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Wednesday, Feb 23 2005
Wednesday, February 23, 2005
At this point, it's a given: The infamous WMDs the Bush administration used as a premise for the invasion of Iraq never existed. But at the time, the public didn't know whether Saddam Hussein had his finger on the button or not. It was a frightening moment, and just the kind of situation in which valiant investigative journalists are supposed to act as safeguards against governmental wrongdoing. In the documentary WMD: Weapons of Mass Deception, filmmaker Danny Schechter shows exactly how that didn't happen. Tonight's special screening is a benefit for progressive resource group Grassroots for America, and includes a wine and hors d'oeuvre reception with John McManus of Stanford University's Grade the News ( at 6:45 at the Bridge Theatre, 3010 Geary (at Blake), S.F. Admission is $20; call 267-4893 or visit

Thursday, February 24, 2005
The new-music world is an odd and marvelous place; in it, striking blond ladies play cellos made of ice as digital drum-pads amplify water droplets from the melting instrument. Here, songwriters become inspired by lint sculpture, or the Vietnam War, or the ambient noises of San Francisco. Not all of this is on the program at the 11th Other Minds Music Festival, but some is, and plenty more besides: Daniel Bernard Roumain, the "dreadlocked violinist," performs; Fred Frith and Sudhu Tewari use homemade instruments; and Charles Amirkhanian premieres a radiophonic tape piece. Joan Jeanrenaud, whom Bay Area new-music enthusiasts remember from her Ice Cello a while back, collaborates with composer Maria de Alvear and Indian Dhrupad singer Amelia Cuni at one of the event's several action-packed concerts. The festival also offers several movie screenings; one, as part of a celebration of composer Marc Blitzstein, is Tim Robbins' Cradle Will Rock, for which Blitzstein provided the tunes. The three-day fest begins tonight with a panel discussion at 7 at the Yerba Buena Center for the Arts, 701 Mission (at Third Street), S.F. Admission is $18-40; call 978-2787 or visit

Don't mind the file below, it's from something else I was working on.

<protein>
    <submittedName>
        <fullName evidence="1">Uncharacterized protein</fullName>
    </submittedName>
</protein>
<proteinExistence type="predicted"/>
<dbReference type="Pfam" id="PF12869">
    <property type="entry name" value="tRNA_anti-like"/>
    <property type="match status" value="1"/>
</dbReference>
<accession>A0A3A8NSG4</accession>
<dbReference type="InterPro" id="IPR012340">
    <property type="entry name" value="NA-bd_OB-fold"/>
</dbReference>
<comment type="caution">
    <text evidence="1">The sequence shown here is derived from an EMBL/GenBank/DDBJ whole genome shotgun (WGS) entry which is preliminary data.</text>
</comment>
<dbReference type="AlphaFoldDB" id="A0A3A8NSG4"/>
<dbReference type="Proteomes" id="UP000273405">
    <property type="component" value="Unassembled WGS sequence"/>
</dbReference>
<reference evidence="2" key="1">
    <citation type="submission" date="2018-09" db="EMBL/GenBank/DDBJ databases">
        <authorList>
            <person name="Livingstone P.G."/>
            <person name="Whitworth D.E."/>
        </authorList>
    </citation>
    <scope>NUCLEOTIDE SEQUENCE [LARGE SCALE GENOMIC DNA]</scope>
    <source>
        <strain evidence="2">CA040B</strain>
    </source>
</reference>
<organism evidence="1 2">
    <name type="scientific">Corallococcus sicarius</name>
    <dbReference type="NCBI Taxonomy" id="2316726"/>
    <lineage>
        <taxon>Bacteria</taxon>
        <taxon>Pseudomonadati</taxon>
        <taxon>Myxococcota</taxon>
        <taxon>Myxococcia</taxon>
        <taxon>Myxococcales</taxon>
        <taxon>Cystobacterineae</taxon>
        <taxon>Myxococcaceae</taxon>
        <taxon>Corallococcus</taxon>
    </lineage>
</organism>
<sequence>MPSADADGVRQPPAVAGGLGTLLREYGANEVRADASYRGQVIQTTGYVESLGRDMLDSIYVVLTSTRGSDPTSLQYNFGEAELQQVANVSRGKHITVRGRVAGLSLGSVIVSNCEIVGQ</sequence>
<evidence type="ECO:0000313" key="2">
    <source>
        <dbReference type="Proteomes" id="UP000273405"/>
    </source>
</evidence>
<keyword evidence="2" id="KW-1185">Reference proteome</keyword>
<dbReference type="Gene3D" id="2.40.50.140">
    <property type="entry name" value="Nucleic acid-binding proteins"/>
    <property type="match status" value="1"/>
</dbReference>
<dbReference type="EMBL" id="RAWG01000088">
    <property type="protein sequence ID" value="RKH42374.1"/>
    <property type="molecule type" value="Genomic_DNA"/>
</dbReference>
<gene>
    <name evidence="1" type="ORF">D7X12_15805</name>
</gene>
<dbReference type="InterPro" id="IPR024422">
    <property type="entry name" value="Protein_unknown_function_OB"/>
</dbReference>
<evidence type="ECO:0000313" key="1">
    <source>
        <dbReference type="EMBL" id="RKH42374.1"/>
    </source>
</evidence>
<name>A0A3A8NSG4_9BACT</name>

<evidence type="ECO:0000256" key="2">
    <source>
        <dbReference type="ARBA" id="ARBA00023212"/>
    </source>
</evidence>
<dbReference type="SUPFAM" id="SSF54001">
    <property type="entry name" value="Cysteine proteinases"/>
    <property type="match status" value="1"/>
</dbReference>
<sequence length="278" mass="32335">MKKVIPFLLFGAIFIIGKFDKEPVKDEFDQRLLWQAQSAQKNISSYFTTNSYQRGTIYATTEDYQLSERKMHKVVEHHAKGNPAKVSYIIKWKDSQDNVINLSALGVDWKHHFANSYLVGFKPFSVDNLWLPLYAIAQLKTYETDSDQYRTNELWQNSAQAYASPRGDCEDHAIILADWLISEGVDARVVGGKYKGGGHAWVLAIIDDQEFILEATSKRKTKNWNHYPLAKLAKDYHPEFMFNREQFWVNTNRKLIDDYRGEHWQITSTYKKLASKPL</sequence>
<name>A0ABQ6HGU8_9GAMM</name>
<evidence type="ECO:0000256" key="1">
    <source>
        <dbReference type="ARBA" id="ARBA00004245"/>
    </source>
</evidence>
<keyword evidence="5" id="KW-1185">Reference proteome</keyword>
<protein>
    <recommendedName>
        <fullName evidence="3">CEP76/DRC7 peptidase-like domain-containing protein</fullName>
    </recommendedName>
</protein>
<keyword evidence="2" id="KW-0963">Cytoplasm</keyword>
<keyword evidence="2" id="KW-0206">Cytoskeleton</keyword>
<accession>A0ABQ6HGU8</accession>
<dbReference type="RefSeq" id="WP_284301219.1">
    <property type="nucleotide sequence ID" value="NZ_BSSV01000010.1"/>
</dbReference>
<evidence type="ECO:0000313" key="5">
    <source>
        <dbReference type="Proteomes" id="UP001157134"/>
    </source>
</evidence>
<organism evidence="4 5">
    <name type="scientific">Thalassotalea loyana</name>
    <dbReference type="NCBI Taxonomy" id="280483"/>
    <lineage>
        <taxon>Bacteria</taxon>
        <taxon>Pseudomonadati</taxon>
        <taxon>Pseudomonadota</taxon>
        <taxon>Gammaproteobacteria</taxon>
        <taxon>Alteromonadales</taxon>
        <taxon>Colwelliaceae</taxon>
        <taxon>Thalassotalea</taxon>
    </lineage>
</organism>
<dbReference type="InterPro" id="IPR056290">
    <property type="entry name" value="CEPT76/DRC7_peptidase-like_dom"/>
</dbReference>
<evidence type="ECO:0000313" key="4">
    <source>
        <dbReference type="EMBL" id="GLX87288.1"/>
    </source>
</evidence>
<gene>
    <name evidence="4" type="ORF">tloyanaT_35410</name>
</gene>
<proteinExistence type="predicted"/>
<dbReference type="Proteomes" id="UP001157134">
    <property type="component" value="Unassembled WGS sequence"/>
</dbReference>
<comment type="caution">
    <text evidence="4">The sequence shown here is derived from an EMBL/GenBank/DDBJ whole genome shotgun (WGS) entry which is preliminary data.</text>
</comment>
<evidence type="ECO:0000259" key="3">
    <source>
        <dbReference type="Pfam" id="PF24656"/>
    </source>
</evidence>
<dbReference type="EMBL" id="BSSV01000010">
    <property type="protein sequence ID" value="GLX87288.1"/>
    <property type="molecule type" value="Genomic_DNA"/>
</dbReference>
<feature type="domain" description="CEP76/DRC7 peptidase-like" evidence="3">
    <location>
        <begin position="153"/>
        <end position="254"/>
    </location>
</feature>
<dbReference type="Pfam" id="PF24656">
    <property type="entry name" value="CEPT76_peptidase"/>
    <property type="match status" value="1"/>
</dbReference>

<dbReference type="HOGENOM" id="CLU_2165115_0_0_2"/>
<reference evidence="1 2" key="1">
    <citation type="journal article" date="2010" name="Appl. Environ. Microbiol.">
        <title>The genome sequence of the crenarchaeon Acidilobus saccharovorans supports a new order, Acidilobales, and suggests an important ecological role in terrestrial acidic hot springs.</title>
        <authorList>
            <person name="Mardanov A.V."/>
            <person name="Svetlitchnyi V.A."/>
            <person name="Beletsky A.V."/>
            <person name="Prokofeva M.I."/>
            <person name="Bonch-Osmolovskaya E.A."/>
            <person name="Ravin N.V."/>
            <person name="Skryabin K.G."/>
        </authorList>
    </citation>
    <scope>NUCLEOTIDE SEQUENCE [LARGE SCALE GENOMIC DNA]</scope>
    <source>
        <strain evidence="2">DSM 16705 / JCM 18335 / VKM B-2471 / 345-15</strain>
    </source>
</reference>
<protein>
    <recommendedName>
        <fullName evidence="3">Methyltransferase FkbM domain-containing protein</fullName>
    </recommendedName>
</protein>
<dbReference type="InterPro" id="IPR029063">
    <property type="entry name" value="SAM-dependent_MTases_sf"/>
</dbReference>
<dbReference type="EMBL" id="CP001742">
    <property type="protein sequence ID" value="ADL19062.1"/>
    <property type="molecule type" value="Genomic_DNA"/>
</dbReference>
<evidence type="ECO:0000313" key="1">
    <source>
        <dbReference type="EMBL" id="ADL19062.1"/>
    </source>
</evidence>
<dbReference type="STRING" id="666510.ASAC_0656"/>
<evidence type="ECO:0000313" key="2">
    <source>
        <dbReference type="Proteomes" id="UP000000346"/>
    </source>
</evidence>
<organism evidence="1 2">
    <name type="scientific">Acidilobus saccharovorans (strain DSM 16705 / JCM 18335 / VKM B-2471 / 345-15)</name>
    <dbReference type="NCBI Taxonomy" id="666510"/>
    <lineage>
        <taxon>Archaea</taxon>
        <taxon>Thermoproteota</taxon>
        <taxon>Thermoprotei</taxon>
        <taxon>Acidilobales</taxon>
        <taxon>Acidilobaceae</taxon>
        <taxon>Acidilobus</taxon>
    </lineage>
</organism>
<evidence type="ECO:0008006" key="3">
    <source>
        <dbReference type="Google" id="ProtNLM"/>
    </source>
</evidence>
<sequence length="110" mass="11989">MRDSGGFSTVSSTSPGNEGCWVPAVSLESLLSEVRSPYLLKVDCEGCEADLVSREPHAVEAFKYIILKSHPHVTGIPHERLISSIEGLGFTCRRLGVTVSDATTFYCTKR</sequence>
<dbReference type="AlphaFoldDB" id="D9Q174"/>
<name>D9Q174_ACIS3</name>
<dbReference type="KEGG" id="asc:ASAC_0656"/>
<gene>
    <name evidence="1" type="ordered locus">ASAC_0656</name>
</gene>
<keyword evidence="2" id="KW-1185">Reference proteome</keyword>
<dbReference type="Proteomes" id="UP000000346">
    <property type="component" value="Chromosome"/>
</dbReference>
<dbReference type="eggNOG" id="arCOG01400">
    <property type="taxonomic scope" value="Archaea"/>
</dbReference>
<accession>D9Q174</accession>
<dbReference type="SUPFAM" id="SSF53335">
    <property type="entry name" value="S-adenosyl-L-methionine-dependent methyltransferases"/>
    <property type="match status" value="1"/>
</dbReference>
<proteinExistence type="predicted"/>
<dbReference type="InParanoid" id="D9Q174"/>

Friday, February 25, 2005
Cross-pollinate the SuicideGirls with some musical theater -- let's say Show Boat, or Hello, Dolly. Allow Liberace to hover somewhere in the background, coat the whole thing in aggressive pink chiffon, and stick it in a dive bar. Voilà! You're all set to enjoy the sweetness of Cotton Candy's cabaret. The impossibly pastel band features shocking soprano Heidi Kooy hogging the spotlight in front; Tom Edler, a cute goofball of a stand-up bass player and very sporting in his rose-colored slacks; and Miss Accordion San Francisco 2004, Linda Robertson, whose hobbies include forcing audience members to spit beer on those around them, for which she uses the single word "stroker." Recently the trio's been joined by a smooth marimba operator, Matt Cannon, who comes complete with ruffled shirt; his unctuous xylophone-esque sound takes the show into uncharted territory. Fans of clown porn, Tim Burton flicks, and jewelry boxes with tiny spinning ballerinas should feel right at home. The Whoreshoes and Jug Free America open at 9 p.m. at the Odeon, 3223 Mission (at Valencia), S.F. Admission is $7; call 550-6994 or visit

Saturday, February 26, 2005